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Fresh from the war, sailor enthralls students

 


Some of the Havre students who pitched in to write letters and send treats to sailors on the USS Abraham Lincoln during the war in Iraq were thanked in person Wednesday.

After spending more than nine months on board the aircraft carrier, much of it in the Persian Gulf, Petty Officer 3rd Class Jody Corner arrived back in Havre last week for a three-week vacation.

Corner, who graduated from Havre High School in 2001, visited five different classes at Sunnyside Intermediate School on Wednesday afternoon. Dressed in her camouflage fatigues, Corner told about her life and travels in the Navy and answered students' questions.

She was to visit one more class this afternoon.

Corner helps launch, service and inspect jets. The jets she works on, Prowlers, are used primarily to jam enemy radar.

"I'm not a pilot," Corner told one fifth-grade class. "I'm in charge of keeping four people alive, and I'm also in charge of a $63 million aircraft."

The students were duly impressed. Her discussion of the size of the aircraft carrier also drew oohs and ahs. But there was no contest as to what captured their imaginations most about her voyage: Corner saw dolphins and killer whales.

She pointed out on the map her travels, which have taken her to Alaska, Hawaii, Japan, Hong Kong, Singapore, Australia, Bahrain and the Persian Gulf in the last year.

The students were generally interested in the lighter side of life in the military.

Corner told them sailors eat cafeteria food just like the students.

She said sailors enjoy "steel beach picnics" on the flight deck of the carrier, complete with kiddie pools. When they're not working 12- to 14-hour days, they sometimes relax at concerts and with games of Frisbee.

"The only thing I didn't like about being on the boat is you have no privacy," Corner said.

"I share my room with 210 girls. It's a pretty big room."

The conversation occasionally touched on more serious issues as well.

"So you kind of decided to raid the towns?" asked fifth-grader Nathan Howard, 11. Howard is in Marilyn Granell's fifth-grade class.

"We don't really look at it that way," Corner said. "We're trying to help the people as much as we can."

"The night they started firing the Tomahawk missiles we could see them launch," Corner told another class.

"Did you get to shoot guns?" asked one student in Charlys Doucette's fourth-grade class.

"We got to shoot guns in boot camp," Corner said.

"Were there people you didn't like?" asked another student in the class.

"You have to be careful with who you like and who you don't like because sometimes that person you don't like can save your life."

"We had no one on our boat get hurt or die," Corner told Vicky Michels' fourth-grade class.

One sailor did get blown off the boat by the turbulence created by a jet and was in the water for 15 minutes before being retrieved, Corner said. "It's really far down," she told the class, which bought jelly beans for the care packages that were sent to the aircraft carrier.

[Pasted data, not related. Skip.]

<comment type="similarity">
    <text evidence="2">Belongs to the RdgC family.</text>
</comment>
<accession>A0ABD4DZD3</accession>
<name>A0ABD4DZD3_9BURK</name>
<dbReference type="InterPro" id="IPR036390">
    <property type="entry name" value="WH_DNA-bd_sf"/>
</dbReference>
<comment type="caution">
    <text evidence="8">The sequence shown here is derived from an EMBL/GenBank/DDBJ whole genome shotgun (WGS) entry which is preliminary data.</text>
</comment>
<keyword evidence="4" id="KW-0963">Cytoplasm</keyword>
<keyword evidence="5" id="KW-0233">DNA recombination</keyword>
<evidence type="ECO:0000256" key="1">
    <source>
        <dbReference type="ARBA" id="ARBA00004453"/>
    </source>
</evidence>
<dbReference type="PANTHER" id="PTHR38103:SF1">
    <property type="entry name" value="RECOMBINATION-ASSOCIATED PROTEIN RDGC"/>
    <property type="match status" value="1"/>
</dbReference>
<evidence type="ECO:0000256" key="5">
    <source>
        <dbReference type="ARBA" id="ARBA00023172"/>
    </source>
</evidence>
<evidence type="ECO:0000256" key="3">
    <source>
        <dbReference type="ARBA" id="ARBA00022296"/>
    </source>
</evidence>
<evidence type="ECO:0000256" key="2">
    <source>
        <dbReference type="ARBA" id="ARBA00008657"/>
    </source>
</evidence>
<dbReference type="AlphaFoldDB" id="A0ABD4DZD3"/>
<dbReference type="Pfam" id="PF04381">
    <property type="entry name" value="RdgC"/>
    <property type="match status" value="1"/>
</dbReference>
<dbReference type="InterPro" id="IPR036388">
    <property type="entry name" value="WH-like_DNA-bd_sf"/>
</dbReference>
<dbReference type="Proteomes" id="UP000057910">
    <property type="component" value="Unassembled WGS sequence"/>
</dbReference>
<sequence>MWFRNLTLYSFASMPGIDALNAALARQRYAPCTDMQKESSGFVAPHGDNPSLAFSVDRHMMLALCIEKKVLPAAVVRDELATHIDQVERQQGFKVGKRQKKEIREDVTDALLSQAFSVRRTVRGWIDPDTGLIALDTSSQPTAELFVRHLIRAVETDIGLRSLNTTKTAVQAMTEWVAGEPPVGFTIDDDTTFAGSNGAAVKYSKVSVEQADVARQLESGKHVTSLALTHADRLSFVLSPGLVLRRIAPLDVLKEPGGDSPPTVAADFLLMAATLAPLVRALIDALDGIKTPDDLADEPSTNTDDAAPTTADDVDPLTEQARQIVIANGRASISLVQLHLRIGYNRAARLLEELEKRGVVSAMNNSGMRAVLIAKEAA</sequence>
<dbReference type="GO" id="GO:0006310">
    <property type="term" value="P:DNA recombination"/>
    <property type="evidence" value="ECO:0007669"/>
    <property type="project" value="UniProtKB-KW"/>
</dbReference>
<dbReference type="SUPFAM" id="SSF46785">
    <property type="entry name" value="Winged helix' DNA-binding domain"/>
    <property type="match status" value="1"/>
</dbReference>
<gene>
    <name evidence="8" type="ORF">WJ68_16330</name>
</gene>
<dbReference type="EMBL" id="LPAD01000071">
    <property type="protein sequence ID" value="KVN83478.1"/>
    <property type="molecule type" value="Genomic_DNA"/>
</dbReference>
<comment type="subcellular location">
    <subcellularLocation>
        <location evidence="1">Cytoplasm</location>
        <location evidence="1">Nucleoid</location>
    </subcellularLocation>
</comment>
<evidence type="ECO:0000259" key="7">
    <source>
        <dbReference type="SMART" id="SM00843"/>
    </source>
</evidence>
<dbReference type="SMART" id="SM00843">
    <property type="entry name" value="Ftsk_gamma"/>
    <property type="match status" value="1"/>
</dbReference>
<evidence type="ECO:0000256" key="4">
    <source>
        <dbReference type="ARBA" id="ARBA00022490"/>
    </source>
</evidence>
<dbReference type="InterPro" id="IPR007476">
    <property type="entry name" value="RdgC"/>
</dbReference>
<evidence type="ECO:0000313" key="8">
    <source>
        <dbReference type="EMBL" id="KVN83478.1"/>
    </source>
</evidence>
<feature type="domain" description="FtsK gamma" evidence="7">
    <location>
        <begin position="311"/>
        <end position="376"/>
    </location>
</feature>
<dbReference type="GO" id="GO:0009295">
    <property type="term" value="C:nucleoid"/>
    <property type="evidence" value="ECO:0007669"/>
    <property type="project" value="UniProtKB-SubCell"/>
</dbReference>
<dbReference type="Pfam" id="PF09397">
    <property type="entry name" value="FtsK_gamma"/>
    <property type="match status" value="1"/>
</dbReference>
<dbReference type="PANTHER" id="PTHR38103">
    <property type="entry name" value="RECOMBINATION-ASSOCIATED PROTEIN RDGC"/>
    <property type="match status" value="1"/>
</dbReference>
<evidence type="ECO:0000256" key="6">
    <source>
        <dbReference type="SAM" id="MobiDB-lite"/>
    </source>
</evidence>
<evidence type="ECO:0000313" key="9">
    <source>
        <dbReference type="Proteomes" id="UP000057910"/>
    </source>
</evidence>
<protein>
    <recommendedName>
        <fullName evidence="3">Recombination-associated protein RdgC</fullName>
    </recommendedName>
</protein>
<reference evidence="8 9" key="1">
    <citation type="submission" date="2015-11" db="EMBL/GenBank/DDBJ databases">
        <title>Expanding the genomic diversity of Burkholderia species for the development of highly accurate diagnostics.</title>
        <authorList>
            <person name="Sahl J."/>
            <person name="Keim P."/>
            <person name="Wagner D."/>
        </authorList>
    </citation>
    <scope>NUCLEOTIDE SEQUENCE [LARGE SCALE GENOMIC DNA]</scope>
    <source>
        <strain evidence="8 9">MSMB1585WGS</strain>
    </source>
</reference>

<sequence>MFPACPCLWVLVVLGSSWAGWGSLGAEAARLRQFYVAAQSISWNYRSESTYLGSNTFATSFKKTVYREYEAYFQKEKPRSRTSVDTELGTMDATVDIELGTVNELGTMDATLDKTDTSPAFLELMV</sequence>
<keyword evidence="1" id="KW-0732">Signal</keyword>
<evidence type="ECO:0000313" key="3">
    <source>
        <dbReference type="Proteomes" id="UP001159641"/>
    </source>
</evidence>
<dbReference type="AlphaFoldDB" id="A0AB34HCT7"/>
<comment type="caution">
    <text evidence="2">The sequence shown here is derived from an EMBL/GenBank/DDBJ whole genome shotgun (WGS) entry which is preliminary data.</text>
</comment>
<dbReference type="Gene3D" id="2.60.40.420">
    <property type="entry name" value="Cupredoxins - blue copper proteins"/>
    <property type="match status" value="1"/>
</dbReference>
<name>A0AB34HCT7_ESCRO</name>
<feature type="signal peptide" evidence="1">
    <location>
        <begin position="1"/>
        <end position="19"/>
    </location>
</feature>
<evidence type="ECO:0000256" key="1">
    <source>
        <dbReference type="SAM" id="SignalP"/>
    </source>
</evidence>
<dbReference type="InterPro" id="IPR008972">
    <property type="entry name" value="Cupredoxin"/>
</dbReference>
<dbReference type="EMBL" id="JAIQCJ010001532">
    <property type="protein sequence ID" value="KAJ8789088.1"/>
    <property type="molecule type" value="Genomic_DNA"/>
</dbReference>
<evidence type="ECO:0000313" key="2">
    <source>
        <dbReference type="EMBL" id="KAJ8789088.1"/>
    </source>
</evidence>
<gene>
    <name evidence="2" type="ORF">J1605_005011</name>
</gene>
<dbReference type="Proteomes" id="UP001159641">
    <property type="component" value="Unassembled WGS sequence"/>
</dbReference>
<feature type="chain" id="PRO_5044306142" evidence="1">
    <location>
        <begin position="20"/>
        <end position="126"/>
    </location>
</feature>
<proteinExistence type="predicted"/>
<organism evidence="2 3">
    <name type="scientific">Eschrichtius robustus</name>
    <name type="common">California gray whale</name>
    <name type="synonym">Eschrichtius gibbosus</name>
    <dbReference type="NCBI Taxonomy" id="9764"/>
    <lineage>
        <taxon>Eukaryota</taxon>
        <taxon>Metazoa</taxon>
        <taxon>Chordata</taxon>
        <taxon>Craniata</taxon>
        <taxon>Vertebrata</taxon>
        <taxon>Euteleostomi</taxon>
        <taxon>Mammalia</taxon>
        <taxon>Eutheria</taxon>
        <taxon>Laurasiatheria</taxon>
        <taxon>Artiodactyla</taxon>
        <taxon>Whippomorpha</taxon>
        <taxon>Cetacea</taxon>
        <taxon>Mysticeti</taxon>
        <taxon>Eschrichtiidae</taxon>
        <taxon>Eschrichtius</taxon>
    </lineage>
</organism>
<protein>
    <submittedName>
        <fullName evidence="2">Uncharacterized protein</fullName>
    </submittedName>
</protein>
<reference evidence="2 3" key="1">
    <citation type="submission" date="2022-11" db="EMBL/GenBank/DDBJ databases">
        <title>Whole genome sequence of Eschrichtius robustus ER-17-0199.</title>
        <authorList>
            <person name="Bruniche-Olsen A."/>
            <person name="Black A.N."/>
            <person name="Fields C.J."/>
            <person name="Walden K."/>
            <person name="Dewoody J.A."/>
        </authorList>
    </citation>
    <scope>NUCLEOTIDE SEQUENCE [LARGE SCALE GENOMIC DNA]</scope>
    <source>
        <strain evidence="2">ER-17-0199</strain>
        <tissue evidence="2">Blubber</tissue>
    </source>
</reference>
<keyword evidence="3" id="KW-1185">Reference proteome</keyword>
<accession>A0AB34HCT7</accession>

Corner's grandmother, Jean Smith, organized the effort to assemble hundreds of care packages for sailors on the ship.

Granell's class wrote letters for the packages sent from Havre to the USS Abraham Lincoln, as well as to two soldiers in Kuwait and Germany.

Between classes, Corner said the most important thing she hoped to convey to the students was "a really big thank you for their patriotism and just to keep their options open."

"I like the questions they ask," she added. "They're funny."

Granell, who had Corner as a student about 10 years ago, said she had contacted Corner by e-mail as soon as the ship was headed home. The students e-mailed back and forth with Corner, who also sent pictures of the ship with her messages.

Corner asked to come in and visit with the students.

"My class was just anticipating all day long. They were really, really looking forward to it," Granell said.

Granell said Corner's discussion of enduring the yelling of drill sergeants at boot camp was good for the kids. Corner told them the purpose was not to be mean, but to teach the cadets respect.

"I teach respect school every Thursday - I need her to come," Granell said. "What she said is you need to respect everyone, and that's what we're trying to teach."

Corner still plans to talk to classes at the middle school and to high school students who have expressed interest in going into the Navy.

She goes back to Washington state on May 27, where she will be for about six months before she sees the ship again. She said she probably will not be at sea again for about a year.

For now, Corner said she is soaking in her vacation time, and being back in her hometown.

"I haven't seen home since last July. It's still the same old town. It's wonderful to be home."

She loved seeing the yellow ribbons and soldiers' names in downtown store windows.

"The biggest thing for me is that I cannot believe how fast and how much this town came alive - the ribbons."

 

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